Ms. Ebeid would not say why she believed Israel had demolished their home. Neighbors said that one of her sons was a member of Islamic Jihad.
Many Gaza residents acknowledge that they do worry about who might move in next door, fearing that their neighbors could become targets. But they put the blame squarely on Israel.
“What kind of precision is this when you kill civilians?” said Asmahan Adas, referring to a strike on the home of her next-door neighbor, Khalil al-Bahtini, another Islamic Jihad commander, that also killed her two teenage daughters. “When Israel wants to kill someone, they can find many different ways to kill, but they want others to die along with their target.”
Ms. Adas said that when she knew Mr. Bahtini was at home, she would move her two daughters to the far side of their home, fearing that Israeli bombs could destroy the rooms closest to him.
On the night of May 9, she was unaware that Mr. Bahtini had returned home. Before she went to bed, Ms. Adas said good night to her two daughters, Iman, 17, and Dania, 19, who were sitting on their beds, watching cellphone videos and laughing, she said.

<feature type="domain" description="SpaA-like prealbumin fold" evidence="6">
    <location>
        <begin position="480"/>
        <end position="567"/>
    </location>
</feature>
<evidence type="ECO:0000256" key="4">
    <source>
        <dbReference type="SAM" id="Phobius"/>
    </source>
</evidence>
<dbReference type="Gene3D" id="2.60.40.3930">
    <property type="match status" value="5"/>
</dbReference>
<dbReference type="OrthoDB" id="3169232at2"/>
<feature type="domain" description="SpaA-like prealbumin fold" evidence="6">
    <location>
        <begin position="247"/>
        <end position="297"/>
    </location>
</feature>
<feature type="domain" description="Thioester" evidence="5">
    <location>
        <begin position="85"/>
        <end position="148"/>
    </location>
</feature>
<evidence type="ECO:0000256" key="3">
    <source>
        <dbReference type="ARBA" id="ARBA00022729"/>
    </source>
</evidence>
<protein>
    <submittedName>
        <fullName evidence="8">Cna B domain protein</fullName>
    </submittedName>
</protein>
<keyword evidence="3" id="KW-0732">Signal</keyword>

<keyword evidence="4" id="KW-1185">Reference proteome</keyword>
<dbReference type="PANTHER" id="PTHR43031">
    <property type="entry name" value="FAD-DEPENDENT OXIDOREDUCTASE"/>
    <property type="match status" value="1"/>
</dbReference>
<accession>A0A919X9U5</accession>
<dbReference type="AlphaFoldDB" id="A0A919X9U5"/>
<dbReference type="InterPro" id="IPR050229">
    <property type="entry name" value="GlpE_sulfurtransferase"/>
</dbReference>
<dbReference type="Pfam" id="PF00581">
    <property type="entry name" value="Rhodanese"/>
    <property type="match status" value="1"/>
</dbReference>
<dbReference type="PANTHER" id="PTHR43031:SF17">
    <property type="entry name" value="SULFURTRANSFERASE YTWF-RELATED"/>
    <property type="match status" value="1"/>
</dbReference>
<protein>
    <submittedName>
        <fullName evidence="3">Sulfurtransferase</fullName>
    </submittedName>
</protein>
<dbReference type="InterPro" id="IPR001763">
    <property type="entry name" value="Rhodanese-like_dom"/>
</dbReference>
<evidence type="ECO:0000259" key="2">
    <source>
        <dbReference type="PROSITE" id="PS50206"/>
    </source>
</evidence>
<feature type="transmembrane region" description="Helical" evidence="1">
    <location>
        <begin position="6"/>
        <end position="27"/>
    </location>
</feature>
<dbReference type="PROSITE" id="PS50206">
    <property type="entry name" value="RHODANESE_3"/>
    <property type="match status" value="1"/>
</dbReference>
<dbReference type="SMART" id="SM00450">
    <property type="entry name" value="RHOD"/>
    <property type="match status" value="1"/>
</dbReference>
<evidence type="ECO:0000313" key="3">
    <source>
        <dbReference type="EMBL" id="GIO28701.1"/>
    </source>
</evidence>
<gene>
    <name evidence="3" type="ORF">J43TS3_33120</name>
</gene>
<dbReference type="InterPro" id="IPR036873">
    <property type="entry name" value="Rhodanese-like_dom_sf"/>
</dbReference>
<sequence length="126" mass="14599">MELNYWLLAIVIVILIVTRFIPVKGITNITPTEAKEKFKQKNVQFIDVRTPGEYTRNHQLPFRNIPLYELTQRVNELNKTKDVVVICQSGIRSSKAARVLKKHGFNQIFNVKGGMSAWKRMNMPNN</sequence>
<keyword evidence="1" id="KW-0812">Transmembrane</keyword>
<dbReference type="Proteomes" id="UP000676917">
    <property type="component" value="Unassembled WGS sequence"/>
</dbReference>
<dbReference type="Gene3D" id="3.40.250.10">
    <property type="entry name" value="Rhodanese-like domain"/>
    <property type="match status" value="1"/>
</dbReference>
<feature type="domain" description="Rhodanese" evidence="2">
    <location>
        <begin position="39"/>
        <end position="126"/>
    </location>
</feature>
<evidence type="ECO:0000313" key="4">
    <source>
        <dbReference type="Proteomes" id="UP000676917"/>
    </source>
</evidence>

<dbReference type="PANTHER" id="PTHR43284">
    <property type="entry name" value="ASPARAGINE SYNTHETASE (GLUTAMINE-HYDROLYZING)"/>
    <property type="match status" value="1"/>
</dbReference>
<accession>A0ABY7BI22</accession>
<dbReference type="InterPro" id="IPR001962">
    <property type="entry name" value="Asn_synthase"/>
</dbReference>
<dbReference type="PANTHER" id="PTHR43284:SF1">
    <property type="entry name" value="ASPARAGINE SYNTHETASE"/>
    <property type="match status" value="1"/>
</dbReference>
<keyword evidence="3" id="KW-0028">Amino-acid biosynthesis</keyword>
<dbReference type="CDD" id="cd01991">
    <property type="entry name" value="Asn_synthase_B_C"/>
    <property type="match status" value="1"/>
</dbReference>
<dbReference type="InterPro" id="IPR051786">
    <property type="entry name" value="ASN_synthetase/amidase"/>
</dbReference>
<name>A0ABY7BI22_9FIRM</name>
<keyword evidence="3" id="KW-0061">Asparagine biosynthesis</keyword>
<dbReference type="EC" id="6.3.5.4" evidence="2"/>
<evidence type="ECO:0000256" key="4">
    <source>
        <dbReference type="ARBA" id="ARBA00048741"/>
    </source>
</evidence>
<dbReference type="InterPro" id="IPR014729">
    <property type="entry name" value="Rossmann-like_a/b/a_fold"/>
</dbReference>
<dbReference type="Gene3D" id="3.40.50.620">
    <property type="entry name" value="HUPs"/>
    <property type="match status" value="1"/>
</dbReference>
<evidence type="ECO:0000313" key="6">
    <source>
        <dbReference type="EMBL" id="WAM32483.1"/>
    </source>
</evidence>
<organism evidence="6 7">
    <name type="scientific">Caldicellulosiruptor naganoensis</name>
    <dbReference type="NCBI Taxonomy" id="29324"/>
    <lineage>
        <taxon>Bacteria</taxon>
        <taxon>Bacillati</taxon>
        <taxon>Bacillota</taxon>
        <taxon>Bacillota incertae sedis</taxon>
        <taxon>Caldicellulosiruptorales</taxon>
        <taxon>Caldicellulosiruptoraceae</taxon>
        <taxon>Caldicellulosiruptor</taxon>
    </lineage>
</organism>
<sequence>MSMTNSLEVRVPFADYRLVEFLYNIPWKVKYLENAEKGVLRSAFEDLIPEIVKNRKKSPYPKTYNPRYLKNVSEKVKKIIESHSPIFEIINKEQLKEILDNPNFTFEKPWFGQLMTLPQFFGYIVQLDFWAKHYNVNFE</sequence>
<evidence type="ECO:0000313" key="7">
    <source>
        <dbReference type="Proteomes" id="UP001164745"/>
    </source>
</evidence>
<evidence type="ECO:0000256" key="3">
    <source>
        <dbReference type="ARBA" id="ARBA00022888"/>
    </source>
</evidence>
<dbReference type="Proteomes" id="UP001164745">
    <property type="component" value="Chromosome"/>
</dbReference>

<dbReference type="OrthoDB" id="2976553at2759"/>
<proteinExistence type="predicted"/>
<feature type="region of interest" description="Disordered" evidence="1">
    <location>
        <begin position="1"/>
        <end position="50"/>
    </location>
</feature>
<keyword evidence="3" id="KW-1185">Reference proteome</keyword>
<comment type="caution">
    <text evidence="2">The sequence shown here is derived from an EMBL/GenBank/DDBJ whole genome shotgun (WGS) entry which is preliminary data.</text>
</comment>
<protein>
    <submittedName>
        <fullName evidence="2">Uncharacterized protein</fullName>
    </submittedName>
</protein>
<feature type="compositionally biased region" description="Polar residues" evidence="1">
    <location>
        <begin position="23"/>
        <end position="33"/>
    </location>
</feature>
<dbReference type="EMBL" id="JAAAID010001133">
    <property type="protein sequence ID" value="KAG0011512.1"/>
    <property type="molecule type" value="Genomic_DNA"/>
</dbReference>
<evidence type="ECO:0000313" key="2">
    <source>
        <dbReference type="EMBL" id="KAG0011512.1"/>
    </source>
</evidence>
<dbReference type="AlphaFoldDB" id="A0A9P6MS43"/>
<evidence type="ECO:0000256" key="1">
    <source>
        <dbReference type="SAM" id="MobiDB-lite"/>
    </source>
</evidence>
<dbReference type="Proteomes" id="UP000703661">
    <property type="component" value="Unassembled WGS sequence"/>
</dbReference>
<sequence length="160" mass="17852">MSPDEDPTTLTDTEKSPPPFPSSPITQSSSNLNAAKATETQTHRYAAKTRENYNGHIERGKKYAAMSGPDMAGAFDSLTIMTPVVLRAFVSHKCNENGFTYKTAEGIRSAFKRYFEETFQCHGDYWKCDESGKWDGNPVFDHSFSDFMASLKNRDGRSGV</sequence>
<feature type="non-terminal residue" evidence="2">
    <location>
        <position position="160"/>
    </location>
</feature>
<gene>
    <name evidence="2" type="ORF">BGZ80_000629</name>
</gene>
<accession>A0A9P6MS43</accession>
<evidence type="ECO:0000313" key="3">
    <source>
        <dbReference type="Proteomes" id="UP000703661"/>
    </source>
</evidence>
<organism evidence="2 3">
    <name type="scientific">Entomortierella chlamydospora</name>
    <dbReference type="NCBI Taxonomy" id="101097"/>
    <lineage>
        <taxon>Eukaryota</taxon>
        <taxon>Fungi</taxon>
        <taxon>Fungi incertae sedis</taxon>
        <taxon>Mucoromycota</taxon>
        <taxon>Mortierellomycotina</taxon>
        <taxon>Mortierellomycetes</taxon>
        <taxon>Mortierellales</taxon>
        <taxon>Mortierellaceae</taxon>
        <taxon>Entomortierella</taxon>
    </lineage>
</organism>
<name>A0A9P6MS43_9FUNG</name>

Minutes later, shortly after 2 a.m., three GBU-39 bombs pierced the roof of Mr. Bahtini’s second-floor home, killing him, his wife and 5-year-old daughter. The blast also ripped through the bedroom of Ms. Adas’ teenager daughters, burying them in rubble.
A week later, Ms. Adas wept as she received mourners at her parents’ house. Dania was to be married on July 21. Now, her fiancé visits her grave every day to talk to her.
“I had dreams of taking my daughter out of our home in her wedding dress, not in a burial shroud,” Ms. Adas said. “They took everything from me in a second, just so they could kill one person.”